Although I have seen tremors listed as a symptom of PRMS, in fact, all forms of MS, I haven’t really seen that many people writing about them, actually, I haven’t seen any. To the outside world, those who know little about us, it is a symptom more often associated with Parkinsons, what many don’t realise, is the two conditions hold a lot of similarities. On days like today, even I wonder, but as I already know the truth, I just quietly shake and wait in hope that tomorrow it will be gone. I remember years ago, when I was still actually taking the bus to work, so that says it has to be about 14 years ago now, that having a tremor was useful. I had grown used to the fact that my condition was invisible, suddenly people could see there was something wrong. I didn’t care what condition they thought I had, as long as someone was kind enough to offer me a seat. Back then they tried sending me to physio, in the belief that if I could strengthen my core muscles, then I would stop dancing around. Like almost everything I tried, it didn’t work. It did help to improve my stomachs flatness, but they weren’t actually too bad before they started. What I would give for a flat stomach these days, well, I’d give almost anything, but I bet, I’d still be trembling.

One of the side effects of tremors, like this, is the energy that they use. I am always more tired, which isn’t really surprising, as I am never still. What I’m not so sure about, is why my speech always seems to dip with it as well? I know that could have something to do with the fatigue, but even early in the day, I seem to stutter more and be less able in my conversation. I would almost say, that I develop a tremor in my brain and in my vocal cords, as mad as that might sound. Whatever is behind it, the result is a stuttering, jumping, quivering mess, otherwise know as my life.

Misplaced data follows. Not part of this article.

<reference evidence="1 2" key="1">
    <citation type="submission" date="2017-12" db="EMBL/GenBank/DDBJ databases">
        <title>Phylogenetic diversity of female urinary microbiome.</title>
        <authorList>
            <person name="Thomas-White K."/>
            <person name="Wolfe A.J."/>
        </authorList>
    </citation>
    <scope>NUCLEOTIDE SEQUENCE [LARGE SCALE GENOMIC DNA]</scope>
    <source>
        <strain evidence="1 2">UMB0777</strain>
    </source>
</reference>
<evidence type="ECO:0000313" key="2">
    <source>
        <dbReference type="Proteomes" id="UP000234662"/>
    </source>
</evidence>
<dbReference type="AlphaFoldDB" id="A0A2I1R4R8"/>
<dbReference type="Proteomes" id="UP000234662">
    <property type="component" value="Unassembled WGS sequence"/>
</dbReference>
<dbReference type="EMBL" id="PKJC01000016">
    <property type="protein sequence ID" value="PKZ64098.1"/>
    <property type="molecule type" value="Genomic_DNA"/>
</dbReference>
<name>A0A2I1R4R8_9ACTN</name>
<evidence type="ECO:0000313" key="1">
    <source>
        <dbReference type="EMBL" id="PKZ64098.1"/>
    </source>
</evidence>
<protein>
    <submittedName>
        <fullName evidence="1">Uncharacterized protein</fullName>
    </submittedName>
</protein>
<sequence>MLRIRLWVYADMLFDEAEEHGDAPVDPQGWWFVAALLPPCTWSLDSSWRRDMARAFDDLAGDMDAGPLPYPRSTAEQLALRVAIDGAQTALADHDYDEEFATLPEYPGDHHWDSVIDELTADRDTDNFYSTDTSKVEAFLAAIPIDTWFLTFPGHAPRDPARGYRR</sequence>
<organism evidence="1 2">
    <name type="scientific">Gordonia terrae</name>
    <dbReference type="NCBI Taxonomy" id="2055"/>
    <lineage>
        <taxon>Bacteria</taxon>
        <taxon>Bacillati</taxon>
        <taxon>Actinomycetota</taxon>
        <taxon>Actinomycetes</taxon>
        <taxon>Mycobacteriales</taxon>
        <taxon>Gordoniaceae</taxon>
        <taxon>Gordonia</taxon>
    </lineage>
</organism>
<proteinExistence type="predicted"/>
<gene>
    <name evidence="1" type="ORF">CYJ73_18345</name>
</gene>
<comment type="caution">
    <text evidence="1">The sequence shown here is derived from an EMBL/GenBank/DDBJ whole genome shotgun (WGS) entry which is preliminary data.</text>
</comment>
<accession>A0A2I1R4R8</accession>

Please read my blog from 2 years ago today – 20/03/2014 – What is that?

I headed for bed last night not even sure if I was going to make the short journey from kitchen to bedroom. Adam was making himself something to eat and I made a point of covering up the pain I was in as I knew he would just head off into a panic, the pain was in the back of my right lung and it was agony. Over the hour before I went to bed I had as always just been watching TV sat on the settee, the pain started just as a dull ache but I built and built, by the time I went to say good night to Adam, every step I was taking caused the pain to peak from the shock-wave of my foot just hitting the floor. I knew that I had my stash of tablet on the chest of draws by my bed and that was the only thought that kept me going as I tried to take off my dressing gown and hang……






One big let down

Why is it that my body never fails to let me down, at those very seconds that I need it to just be normal. I have been trying so hard to convince Adam that I am more than able and perfectly safe to be on my own. Proving it over and over by navigating perfectly my way through the house, so perfect that I haven’t even been touching anything other than the floor with my chair for 2 days. Then last night, just as I was getting organised to go to bed and with him standing just beside me, my right leg had a fit. All by itself, there is was jumping around like a lunatic, and he was stood there watching it, as I stutter and slur my way through a request for him to put my dressing gown in the bedroom. It was that half of thought of a request that triggered the whole thing.